Amateurs rarely appreciate the (lack of) commitment of workplace readers. It’s another one of the consequences of the fact that, as students, they have prepared documents only for teachers, who are required to read thoughtfully whatever their students write and who have no real use for the content in those documents. Amateurs don’t often recognize that everyone else reads just like they do (instead of like teachers do). With specific needs and questions. With multiple demands on their time. In other words, skimming and scanning are the norm.
Pros create documents specifically for readers who are not going to read every word thoughtfully. I admit creating parallel structure is not a sexy topic. But its use speeds reading time by allowing readers to be a little less “thoughtful” while getting a writer’s message. And it conveys a “tidy” attitude. It’s also pretty easy to create. That’s enough to convince me an amateur ought to attend to it.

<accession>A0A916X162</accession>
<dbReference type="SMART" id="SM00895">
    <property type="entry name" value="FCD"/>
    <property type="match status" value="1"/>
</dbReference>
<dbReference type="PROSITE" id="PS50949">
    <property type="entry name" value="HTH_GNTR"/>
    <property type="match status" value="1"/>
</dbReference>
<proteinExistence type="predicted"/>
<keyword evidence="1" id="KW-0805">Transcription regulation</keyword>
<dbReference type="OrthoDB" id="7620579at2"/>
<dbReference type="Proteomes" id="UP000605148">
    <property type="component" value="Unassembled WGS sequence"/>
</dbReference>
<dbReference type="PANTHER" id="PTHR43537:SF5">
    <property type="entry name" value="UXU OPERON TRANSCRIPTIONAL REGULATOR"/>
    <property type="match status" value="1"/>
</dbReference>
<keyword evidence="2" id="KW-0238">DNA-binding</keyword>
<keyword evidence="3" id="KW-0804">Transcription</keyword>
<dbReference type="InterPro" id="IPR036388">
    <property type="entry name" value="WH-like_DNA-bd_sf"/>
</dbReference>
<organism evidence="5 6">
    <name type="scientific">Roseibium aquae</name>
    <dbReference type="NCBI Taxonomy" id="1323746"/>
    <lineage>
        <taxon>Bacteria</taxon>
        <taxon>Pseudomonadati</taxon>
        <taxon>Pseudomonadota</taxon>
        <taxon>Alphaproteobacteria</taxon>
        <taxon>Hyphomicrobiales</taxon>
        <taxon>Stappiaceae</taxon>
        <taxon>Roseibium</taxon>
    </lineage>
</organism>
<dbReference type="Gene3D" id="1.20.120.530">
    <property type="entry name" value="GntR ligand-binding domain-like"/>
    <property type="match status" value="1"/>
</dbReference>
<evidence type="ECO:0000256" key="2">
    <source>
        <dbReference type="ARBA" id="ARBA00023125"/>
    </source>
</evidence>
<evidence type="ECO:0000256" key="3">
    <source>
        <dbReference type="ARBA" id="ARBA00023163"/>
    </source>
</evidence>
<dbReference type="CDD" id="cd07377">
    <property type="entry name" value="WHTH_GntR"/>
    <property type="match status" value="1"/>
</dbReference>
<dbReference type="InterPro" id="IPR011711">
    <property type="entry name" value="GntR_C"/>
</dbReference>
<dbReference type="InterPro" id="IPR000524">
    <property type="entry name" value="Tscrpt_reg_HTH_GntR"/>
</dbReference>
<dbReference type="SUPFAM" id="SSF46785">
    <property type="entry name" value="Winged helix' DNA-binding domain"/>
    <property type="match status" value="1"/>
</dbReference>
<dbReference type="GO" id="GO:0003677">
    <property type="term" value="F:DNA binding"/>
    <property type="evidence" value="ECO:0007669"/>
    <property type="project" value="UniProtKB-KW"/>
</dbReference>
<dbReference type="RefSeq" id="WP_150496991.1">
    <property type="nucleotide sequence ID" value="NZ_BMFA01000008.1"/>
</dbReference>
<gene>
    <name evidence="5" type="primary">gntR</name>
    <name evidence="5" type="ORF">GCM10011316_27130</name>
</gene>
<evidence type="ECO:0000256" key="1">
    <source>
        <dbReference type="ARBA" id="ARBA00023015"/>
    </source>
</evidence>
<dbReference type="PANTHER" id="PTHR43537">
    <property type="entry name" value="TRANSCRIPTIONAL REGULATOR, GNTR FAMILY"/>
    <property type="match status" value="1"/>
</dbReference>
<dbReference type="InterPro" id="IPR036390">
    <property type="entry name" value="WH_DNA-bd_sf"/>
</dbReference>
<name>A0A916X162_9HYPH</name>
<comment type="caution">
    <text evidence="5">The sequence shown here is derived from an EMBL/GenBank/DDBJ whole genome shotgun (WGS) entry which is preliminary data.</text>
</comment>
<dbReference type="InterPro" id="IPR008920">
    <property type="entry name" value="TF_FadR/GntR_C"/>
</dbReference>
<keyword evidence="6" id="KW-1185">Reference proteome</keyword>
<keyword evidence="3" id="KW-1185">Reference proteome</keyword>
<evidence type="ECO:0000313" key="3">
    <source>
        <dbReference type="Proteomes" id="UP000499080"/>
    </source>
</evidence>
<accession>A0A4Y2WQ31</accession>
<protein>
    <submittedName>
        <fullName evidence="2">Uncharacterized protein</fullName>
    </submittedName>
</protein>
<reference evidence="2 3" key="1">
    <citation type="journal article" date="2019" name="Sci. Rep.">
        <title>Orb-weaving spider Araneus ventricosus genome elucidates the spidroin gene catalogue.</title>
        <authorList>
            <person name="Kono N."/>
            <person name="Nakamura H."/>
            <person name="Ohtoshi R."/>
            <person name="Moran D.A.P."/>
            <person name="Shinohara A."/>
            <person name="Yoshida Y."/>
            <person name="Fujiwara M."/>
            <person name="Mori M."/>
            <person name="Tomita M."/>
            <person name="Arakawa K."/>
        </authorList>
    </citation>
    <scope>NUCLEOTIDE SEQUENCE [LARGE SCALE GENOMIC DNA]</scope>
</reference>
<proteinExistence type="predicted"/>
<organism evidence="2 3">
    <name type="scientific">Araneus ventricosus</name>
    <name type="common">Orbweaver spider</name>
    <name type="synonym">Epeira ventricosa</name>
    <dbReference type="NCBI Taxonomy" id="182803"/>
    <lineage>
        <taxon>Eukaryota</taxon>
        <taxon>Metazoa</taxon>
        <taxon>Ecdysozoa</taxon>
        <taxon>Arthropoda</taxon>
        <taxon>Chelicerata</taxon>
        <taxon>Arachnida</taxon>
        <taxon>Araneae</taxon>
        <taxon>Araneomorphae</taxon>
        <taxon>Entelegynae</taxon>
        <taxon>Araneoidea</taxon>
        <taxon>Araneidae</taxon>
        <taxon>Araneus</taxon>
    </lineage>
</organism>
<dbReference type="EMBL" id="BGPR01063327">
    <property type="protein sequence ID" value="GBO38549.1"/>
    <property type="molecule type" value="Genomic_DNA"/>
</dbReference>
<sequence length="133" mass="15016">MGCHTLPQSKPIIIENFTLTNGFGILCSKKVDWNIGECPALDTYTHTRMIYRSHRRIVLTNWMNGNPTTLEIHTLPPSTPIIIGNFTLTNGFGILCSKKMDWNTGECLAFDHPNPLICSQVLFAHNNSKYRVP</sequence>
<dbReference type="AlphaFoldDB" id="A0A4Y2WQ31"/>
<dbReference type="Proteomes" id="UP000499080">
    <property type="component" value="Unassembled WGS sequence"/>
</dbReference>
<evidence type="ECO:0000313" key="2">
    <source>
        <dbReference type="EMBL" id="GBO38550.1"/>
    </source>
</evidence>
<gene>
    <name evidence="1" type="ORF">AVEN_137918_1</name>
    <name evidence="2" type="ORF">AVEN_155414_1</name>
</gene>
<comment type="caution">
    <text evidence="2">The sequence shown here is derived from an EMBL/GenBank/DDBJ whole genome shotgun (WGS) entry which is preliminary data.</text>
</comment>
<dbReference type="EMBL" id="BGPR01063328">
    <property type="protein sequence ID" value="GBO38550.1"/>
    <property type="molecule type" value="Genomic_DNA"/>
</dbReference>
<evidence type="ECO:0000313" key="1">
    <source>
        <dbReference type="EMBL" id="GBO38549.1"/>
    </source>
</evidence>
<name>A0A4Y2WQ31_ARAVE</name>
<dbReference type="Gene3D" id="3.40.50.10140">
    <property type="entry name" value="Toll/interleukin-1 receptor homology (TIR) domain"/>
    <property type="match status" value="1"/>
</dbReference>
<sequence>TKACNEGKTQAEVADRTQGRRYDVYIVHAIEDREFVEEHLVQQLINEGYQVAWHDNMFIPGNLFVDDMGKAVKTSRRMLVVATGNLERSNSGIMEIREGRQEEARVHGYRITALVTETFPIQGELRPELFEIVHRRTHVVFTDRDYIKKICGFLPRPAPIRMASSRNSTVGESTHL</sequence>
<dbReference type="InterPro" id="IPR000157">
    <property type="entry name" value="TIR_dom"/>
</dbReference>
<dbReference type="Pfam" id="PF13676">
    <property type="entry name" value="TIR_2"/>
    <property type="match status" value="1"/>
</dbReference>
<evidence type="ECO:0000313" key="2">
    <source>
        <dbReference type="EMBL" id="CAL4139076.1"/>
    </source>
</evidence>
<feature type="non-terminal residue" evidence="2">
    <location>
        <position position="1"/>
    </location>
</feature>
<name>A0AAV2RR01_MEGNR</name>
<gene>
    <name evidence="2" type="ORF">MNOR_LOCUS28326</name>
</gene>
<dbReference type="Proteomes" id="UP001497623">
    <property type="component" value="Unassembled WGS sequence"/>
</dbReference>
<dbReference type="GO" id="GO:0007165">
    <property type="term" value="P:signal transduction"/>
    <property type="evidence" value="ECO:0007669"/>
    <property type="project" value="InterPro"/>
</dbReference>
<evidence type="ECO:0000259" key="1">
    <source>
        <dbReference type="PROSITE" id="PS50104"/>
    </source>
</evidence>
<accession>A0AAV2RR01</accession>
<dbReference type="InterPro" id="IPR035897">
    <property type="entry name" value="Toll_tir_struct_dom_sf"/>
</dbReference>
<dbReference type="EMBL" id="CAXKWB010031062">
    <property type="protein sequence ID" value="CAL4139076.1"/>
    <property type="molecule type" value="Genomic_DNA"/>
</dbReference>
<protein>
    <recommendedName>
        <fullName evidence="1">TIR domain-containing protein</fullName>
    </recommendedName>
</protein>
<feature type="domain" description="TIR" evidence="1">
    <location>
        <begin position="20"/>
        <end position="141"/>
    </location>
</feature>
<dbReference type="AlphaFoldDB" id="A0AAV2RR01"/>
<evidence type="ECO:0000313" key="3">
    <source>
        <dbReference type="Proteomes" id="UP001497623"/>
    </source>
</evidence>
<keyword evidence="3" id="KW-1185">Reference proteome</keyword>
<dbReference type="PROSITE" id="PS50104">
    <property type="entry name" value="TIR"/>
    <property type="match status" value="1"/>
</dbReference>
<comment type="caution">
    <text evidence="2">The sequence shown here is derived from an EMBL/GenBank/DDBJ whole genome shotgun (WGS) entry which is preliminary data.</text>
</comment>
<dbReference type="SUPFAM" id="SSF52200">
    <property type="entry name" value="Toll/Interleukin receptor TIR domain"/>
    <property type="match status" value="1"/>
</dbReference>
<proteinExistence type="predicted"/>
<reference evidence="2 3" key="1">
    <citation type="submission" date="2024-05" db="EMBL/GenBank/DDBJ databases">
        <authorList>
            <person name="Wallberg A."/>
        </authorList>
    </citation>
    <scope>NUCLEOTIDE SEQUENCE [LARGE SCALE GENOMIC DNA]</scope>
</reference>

I’ll be posting a video tutorial about avoiding faulty parallelism tomorrow. Here is a page from the Report on Economic Recovery from Disasters mentioned in that tutorial. It was adapted by me based on a document prepared by Entergy, America’s Wetland Foundation, and American’s Energy Coast (entergy.com).
- Writer: Entergy employees with input from individuals at America’s Energy Coast, America’s Wetlands Foundation. and Swiss Re
- Readers: a diverse group of stakeholders along the energy Gulf Coast in the US
- Bottom Line Message: quantitative measures of economic risks associated with climate hazards